The Rosetta software suite includes algorithms for computational modeling and analysis of protein structures. It has enabled notable scientific advances in computational biology, including de novo protein design, enzyme design, ligand docking, and structure prediction of biological macromolecules and macromolecular complexes.
Rosetta is available to all non-commercial users for free and to commercial users for a fee. License Rosetta to get started.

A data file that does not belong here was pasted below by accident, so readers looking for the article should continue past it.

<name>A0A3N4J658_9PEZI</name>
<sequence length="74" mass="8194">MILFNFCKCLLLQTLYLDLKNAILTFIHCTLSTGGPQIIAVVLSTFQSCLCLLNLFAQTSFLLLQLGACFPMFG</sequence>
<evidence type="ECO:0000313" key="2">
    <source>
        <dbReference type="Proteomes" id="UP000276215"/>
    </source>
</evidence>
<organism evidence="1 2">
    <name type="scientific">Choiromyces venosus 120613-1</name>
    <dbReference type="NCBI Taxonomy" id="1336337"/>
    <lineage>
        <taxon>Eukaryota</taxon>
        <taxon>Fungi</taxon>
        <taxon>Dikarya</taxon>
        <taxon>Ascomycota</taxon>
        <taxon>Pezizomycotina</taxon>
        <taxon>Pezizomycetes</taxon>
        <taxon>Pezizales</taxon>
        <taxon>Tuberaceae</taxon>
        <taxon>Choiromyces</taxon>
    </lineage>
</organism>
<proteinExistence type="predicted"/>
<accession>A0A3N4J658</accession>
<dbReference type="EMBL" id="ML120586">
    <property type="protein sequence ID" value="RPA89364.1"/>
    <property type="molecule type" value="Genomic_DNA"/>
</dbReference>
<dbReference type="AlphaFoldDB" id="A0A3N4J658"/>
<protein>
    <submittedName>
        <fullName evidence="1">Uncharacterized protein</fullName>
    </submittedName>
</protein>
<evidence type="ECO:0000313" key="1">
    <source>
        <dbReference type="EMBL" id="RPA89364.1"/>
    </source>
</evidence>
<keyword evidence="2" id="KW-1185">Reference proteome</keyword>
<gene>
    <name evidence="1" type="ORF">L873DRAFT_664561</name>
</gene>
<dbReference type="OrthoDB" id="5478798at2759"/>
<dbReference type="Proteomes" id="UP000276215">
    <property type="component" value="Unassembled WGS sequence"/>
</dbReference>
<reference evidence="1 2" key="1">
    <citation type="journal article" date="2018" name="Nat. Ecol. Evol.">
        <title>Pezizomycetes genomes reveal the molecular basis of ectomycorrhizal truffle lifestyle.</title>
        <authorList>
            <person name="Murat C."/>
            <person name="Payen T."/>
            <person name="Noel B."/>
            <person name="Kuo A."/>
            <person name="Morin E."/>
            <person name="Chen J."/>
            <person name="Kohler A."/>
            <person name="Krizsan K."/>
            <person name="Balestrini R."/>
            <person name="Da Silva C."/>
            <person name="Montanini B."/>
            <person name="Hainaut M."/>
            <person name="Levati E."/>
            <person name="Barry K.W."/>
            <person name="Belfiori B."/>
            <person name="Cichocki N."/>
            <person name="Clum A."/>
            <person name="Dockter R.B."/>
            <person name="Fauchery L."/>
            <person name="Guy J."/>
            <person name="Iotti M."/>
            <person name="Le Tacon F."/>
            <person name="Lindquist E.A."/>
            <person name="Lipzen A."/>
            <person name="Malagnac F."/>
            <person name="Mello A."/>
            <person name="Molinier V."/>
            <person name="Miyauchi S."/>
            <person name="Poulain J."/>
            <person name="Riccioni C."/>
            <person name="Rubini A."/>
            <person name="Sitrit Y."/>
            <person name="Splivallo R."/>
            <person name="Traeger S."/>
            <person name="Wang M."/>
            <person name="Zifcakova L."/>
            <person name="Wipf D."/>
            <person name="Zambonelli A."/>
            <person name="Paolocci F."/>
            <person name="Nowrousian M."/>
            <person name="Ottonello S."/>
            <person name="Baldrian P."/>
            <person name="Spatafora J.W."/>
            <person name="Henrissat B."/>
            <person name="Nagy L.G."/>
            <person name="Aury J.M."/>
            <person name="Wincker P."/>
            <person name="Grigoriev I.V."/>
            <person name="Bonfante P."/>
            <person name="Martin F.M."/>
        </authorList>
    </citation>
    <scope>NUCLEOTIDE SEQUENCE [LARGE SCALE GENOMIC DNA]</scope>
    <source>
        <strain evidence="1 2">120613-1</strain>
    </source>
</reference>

Rosetta development began in the laboratory of Dr. David Baker at the University of Washington as a structure prediction tool but since then has been adapted to solve common computational macromolecular problems.
Development of Rosetta has moved beyond the University of Washington into the members of RosettaCommons, which include government laboratories, institutes, research centers, and partner corporations.
The Rosetta community has many goals for the software, such as:
- Understanding macromolecular interactions
- Designing custom molecules
- Developing efficient ways to search conformation and sequence space
- Finding a broadly useful energy functions for various biomolecular representations